If only they had been so enlightened 500 years earlier! They would have put an end to Henry’s worries, saved Anne’s head and certainly given Elizabeth a much easier reign…

As it turned out, Anne’s daughter ruled England for over forty years.  She defeated the Spanish Armada, stabilized religion, avoided a lot of unnecessary wars and brought peace and prosperity to the land.

She was known as ‘Gloriana’ and ‘Good Queen Bess’.

red head

Here is an interesting documentary about Anne’s execution. (Running time about 30 minutes.) Hope you get a chance to watch!

 

 

 

 

Jesus Christ Superstar, Female Apostles and the 1%

 

Jesus Netherlands

In honor of Good Friday, I am paying tribute to my favorite rock opera, Jesus Christ Superstar!  Fresh out of The Netherlands comes this timely and creative interpretation, featuring female Disciples, a very young Jesus and a Roman government which is akin to Wall Street elites.  A lot of effort went into it — careful casting and two years rehearsal.  The play was first performed in 2016 at Candea College in Duiven.  The cast includes Tijmen Steg as Jesus, Don Voogt as Judas and Anne Baars as Mary Magdalene.

In the house of Lazarus, Mary  tries to anoint Jesus with precious oil, only to be reprimanded by Judas Iscariot.  “Woman, your fine ointment, brand new and expensive, could have been saved for the poor. Why has it been wasted? We could have raised maybe, three hundred silver pieces or more.”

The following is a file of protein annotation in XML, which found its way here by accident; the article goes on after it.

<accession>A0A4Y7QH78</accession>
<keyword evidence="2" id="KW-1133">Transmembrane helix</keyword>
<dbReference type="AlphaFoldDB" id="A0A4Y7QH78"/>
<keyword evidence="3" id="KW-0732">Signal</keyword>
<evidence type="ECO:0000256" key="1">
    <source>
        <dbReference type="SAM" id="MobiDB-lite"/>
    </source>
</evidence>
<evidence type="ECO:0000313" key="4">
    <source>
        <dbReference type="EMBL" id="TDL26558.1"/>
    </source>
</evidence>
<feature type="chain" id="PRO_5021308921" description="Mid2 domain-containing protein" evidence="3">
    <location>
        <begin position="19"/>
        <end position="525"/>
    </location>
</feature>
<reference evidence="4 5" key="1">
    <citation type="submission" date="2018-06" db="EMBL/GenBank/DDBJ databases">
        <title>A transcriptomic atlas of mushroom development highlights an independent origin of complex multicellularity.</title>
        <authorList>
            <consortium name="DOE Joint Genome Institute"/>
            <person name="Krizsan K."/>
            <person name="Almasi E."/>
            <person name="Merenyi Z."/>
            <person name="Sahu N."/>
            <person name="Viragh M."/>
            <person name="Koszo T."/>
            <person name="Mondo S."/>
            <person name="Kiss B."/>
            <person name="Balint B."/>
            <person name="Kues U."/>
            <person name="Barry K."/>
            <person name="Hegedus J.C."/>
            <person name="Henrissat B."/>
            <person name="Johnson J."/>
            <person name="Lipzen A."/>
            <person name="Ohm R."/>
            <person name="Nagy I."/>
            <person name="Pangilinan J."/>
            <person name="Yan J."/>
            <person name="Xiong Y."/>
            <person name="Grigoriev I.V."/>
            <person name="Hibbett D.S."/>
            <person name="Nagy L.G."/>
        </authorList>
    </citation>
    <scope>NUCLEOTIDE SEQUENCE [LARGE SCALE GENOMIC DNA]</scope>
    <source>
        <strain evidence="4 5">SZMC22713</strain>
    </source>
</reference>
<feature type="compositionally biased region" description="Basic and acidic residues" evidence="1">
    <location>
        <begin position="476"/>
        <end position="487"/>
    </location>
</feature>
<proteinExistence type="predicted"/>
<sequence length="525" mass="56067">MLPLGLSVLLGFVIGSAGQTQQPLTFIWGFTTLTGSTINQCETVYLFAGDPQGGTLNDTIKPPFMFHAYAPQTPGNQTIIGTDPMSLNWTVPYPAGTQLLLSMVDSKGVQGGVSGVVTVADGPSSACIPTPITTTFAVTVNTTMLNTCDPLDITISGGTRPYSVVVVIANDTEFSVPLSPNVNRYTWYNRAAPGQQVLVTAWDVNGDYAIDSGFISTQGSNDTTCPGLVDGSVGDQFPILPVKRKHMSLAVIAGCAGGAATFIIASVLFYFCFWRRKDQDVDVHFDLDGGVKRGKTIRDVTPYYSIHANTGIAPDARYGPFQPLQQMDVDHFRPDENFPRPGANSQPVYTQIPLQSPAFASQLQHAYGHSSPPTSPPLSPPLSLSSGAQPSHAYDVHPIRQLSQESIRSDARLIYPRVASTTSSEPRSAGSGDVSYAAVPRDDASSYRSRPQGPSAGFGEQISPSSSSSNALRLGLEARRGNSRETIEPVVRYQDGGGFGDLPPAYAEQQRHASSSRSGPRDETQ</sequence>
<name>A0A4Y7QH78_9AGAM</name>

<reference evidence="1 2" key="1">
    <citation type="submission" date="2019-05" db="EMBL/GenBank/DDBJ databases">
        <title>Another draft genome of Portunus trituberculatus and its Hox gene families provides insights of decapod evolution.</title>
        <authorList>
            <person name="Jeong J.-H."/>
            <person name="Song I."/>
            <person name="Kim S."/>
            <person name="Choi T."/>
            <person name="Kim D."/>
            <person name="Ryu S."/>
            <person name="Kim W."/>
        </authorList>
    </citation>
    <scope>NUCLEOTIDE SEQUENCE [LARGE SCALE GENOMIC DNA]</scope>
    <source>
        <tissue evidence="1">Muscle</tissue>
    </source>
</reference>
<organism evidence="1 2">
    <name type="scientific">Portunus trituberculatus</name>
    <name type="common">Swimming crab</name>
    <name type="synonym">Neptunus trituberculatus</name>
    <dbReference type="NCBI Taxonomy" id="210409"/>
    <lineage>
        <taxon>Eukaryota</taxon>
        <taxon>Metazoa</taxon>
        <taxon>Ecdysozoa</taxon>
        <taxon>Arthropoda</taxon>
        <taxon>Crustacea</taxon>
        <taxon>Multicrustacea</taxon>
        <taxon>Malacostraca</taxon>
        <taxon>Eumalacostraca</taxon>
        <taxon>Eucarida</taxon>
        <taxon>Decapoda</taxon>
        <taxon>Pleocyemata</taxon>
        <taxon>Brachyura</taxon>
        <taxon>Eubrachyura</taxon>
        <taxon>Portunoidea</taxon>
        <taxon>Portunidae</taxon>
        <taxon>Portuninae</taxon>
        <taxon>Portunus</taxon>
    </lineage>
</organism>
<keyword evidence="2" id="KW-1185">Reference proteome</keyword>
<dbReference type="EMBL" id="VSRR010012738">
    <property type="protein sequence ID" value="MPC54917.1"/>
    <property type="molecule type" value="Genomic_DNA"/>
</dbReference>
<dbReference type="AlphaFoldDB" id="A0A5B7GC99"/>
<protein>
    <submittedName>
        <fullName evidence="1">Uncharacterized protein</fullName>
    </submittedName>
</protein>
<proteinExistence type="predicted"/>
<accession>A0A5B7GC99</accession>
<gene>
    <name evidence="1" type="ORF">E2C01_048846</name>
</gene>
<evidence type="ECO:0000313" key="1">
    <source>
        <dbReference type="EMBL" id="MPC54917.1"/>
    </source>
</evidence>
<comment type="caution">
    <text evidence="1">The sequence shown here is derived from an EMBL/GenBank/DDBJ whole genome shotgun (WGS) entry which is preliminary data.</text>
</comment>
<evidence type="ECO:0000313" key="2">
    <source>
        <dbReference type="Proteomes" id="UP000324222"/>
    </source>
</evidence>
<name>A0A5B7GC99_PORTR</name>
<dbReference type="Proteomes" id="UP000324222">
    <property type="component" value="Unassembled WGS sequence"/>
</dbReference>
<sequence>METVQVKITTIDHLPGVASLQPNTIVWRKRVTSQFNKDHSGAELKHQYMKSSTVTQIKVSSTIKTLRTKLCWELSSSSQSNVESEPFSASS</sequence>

Jesus, looking at the big picture and knowing he is not long for this world, answers: “Surely you’re not saying we have the resources to save the poor from their lot? There will be poor always, pathetically struggling; look at the good things you’ve got.”

(For more on Jesus’ anointing see my previous post Lazarus and the Pink Moon)

These very talented performers may come as a bit of a juxtapose and surprise.  I think they are fantastic!  Hope you enjoy it and have a happy Good Friday 🙂

Here, Anne Baars as Magdalene performs the ballad “I Don’t Know How to Love Him”.

Intrigued? Watch the whole opera here: (Running time about 1 hour 30 minutes.)